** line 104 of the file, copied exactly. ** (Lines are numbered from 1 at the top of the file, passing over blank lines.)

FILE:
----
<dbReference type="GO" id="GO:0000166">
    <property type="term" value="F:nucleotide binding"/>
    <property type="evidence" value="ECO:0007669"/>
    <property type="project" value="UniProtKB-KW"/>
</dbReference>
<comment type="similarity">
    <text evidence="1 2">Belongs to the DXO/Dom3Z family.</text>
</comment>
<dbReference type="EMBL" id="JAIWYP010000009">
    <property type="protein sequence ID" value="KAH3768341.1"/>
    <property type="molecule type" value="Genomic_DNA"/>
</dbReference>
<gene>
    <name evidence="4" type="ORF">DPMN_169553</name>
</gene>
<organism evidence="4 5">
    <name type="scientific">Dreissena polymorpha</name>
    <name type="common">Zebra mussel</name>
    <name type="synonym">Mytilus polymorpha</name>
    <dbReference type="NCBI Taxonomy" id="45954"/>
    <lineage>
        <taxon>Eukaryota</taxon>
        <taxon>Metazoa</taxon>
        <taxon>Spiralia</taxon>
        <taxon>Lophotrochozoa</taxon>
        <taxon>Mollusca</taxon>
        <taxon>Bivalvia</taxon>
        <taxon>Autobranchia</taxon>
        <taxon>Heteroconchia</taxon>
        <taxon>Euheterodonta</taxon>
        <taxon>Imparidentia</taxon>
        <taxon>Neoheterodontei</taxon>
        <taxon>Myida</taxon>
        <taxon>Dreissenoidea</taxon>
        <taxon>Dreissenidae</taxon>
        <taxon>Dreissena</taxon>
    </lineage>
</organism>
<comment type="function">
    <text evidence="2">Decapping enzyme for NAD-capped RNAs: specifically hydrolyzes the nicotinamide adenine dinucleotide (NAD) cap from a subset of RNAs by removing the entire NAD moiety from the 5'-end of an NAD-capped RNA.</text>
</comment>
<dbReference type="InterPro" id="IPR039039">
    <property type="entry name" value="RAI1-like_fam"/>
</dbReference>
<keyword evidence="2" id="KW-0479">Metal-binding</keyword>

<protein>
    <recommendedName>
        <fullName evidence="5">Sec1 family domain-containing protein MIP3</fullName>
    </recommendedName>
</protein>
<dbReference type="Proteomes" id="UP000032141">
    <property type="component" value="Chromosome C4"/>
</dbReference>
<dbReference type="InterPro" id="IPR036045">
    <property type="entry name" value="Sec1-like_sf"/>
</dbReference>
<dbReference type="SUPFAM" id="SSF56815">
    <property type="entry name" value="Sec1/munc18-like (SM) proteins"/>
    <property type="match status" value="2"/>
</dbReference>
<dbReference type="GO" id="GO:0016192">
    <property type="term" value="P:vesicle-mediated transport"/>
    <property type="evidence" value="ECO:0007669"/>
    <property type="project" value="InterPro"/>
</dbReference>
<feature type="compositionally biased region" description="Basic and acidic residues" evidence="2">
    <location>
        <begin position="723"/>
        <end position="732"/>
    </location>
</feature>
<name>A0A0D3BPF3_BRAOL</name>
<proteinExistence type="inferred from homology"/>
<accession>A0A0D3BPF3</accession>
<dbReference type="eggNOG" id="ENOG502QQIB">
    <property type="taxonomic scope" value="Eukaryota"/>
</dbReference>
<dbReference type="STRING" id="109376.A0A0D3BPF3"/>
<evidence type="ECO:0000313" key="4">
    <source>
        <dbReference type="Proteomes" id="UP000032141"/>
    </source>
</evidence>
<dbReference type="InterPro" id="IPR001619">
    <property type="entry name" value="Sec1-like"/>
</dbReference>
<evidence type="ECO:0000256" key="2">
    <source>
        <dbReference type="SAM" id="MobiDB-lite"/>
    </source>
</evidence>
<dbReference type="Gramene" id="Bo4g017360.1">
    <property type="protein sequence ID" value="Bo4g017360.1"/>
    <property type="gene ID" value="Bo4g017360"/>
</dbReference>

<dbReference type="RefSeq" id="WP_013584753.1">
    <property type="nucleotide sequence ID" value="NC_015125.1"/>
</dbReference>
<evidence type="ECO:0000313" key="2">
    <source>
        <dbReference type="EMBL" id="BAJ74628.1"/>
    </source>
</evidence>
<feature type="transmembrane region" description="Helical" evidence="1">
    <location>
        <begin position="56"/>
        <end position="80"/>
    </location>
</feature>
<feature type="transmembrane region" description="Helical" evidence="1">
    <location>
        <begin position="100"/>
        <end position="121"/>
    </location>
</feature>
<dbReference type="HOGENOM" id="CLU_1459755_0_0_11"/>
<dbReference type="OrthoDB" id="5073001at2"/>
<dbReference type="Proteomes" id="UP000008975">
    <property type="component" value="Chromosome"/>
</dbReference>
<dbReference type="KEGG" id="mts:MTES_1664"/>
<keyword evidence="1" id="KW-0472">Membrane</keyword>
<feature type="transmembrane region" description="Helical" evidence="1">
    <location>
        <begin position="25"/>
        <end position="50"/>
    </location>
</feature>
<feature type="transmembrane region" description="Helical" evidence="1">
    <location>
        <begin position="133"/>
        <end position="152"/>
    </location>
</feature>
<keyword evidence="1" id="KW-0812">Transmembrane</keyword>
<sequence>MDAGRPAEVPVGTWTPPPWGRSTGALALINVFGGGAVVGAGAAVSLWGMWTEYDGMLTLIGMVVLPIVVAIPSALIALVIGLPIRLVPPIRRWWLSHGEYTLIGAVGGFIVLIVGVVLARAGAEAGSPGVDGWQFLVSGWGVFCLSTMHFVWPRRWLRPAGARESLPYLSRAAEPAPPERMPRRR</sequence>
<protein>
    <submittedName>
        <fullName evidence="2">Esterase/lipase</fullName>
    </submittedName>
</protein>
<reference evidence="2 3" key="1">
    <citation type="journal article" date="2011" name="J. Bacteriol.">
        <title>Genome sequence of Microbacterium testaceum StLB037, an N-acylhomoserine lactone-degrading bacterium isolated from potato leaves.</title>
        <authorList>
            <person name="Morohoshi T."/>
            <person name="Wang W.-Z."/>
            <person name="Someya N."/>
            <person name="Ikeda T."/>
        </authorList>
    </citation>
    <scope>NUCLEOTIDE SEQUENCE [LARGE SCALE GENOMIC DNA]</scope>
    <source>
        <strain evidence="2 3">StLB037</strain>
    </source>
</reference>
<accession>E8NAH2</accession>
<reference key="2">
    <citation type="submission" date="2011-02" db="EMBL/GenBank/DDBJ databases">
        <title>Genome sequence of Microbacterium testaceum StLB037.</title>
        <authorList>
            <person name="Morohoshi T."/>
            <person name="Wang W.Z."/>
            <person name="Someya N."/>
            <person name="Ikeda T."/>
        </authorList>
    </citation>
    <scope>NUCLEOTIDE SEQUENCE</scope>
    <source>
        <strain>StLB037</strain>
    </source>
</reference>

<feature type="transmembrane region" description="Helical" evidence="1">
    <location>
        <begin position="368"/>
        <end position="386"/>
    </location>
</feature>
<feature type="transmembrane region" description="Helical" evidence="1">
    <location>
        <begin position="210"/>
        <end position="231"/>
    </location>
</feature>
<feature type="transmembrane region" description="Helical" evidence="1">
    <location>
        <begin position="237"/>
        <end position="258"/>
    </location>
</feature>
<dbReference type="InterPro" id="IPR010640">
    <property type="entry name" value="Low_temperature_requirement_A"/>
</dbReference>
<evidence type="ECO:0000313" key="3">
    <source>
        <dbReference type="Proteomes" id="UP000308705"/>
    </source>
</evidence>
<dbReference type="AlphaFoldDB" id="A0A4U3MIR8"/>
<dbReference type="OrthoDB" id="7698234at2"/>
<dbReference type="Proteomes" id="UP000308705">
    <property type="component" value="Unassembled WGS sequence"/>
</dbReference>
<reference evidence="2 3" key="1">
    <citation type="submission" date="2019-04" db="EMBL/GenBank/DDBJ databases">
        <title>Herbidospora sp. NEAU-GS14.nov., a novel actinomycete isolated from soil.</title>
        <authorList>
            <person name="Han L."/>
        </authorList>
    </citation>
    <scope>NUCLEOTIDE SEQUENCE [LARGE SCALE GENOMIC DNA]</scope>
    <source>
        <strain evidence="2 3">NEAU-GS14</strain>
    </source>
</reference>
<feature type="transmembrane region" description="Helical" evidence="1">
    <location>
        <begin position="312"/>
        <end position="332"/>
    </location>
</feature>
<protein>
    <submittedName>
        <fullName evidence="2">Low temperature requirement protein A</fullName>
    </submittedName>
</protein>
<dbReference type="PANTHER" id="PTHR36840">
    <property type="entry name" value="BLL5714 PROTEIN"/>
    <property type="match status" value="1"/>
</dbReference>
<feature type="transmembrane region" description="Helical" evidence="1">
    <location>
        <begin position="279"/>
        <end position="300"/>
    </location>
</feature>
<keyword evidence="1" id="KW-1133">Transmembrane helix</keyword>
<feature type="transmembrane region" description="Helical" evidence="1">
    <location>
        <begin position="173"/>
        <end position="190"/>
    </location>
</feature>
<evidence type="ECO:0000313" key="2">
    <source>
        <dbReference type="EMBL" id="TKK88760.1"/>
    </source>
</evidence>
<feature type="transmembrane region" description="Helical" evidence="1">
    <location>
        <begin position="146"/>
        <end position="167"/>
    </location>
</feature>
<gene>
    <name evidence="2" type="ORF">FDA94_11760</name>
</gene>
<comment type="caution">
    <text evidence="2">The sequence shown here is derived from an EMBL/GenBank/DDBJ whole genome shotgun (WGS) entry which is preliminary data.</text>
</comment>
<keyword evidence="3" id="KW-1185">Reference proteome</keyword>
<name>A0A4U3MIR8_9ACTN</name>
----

<feature type="transmembrane region" description="Helical" evidence="1">